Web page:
This isn't unexpected. For over a year Republicans have been miserable with this field. Some deluded themselves that something late would break, some candidate would emerge, some Conservative would appear. That's not going to happen, not unless we make it happen at the Convention, by rejecting McCain and his gang of groupies, and drafting a Favourite Son candidate.
ALL ALONG we knew one of these men was going to be our nominee. If it had been Romney, the party would have been as frustrated as they would have been had it been Giuliani, or had it been Huckabee for that matter. It really didn't matter which candidate, for whoever it was going to get plastered by the party, and irritate healthy segments of our parity. McCain, probably more than the others, aggravates, irritates, fails to ingratiate, fails even to try to ingratiate. The media he courts, the establishment he seeks to woo, but as for the base of the Grand Old Party, ----------------- the only thing he does is tell us all to go, well, I had better not specifically describe what he tells us to do, because vulgar profanities feature prominently.
And Kate, as for Clinton or Obama, they'll staff their administrations from the same Democrat talent pool. Both will look to the Carter and the Clinton administrations. And since personnel is policy, there won't be much difference.
The really troubling thing is how often ostensibly "Republican" administrations end up governing as left of center administrations. This tendency towards the Left, this trend towards Leftism, all in a weird, misguided and ultimately foolhardy attempt to insulate themselves from the criticism of The NY Times and other Lefty organs, that's the thing that is truly troubling. Are we but an echo of the Left, or does Conservatism have something distinct to offer. For decades the Left damned the Right for being devoid of ideas, devoid of a rationale for governance. 12 years of the Bush family has validated that criticism.
We have to choose, are we the party of Reagan and Gingrich, or are we the party of Ford, Bush and McCain. The former are winners, the latter losers.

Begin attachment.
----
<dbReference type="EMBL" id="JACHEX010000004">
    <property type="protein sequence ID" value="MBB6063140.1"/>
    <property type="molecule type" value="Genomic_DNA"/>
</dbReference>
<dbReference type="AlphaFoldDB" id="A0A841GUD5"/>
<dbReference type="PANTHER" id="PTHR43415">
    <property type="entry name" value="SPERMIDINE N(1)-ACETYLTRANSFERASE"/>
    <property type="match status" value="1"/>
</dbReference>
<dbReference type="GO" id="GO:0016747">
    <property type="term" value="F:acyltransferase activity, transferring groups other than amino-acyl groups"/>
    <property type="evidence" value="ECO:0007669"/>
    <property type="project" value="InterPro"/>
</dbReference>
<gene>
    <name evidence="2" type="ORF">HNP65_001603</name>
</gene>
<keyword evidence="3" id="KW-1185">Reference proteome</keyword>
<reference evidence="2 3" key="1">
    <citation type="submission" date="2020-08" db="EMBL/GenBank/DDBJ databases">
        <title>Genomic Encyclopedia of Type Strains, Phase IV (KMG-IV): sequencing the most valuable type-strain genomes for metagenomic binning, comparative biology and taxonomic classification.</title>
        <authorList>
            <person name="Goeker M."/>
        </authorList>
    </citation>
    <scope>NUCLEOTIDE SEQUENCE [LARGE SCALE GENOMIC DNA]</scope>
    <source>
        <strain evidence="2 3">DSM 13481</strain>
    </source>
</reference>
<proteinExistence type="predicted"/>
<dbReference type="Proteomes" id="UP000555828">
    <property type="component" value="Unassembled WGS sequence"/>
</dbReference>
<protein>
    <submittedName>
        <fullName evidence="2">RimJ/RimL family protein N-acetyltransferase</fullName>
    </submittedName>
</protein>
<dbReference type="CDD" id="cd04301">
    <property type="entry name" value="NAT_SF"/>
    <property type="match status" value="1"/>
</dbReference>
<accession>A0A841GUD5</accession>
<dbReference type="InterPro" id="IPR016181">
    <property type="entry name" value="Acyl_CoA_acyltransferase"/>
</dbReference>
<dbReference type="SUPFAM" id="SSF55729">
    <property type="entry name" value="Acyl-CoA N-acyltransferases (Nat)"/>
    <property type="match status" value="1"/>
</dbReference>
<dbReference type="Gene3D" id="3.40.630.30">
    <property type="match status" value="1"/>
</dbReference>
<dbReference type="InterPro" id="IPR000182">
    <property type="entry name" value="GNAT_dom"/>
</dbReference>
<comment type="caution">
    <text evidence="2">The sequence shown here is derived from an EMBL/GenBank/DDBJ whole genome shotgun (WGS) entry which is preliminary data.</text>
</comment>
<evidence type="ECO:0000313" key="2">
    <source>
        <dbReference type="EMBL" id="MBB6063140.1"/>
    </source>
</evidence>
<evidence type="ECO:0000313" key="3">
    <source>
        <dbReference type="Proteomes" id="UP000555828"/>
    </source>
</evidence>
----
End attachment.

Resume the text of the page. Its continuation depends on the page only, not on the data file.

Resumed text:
But as for the Democrats, there's not a great deal of difference between Obama and Clinton, and what's more, there's not a great deal of difference between Obama, Clinton AND Kucinich. This remaining group of Democrat aspirants is a RADICAL as any we've ever seen in American history. And they're on the verge of complete, filibuster proof control of the American government, and within a few years, equal control of the Federal judiciary.
Only a Bush could manage something like that. It takes a real talent for incoherence and incompetence to manage something like that. Not your run-of-the-mill, ordinary incompetent will do, for that to occur you really need an EXTRAORDINARILY incompetent fellow.
And such a fellow was at hand..........
Julie, McCain has made himself a political excommunicate, and like that excommunicate long before him, Henry IV, he should be made to make his penitential journey to Canossa. He needs to stand figuratively barefoot, in the snow, without any nourishment for several days, holding a candle in his hand.
Nothing less will suffice. His many and dear offenses, his repeated apostasies, his wayward ways, all of this and more has created a great political distortion and imbalance. Justice demands far-reaching and public demonstrations of remorse. No such demonstration have we seen, ------------------ nor are we likely to see.
As it was Bush who initiated divorce proceedings against the base of the GOP, so too has McCain severed the bonds that should join us together. Let him then be the first to forge those bounds anew, let him be the one to make those bonds stronger than they ever were before. Let him reach out to us, instead of us constantly reaching out to him. He's rejected us God only knows how often, with malice in his heart, derision on his lips and a glint of unabashed glee in his eye.
So be it.
Let him now reach out to us. Let him make that phone call, let him initiate that conversation, let him demonstrate good faith. And let us put these avowals of his to the proof. Let us not put confidence in words that are cheap, and none cheaper than those of a politician. Let us look to legislation. If he is Conservative, let us see the proof in the well of the U.S. Senate.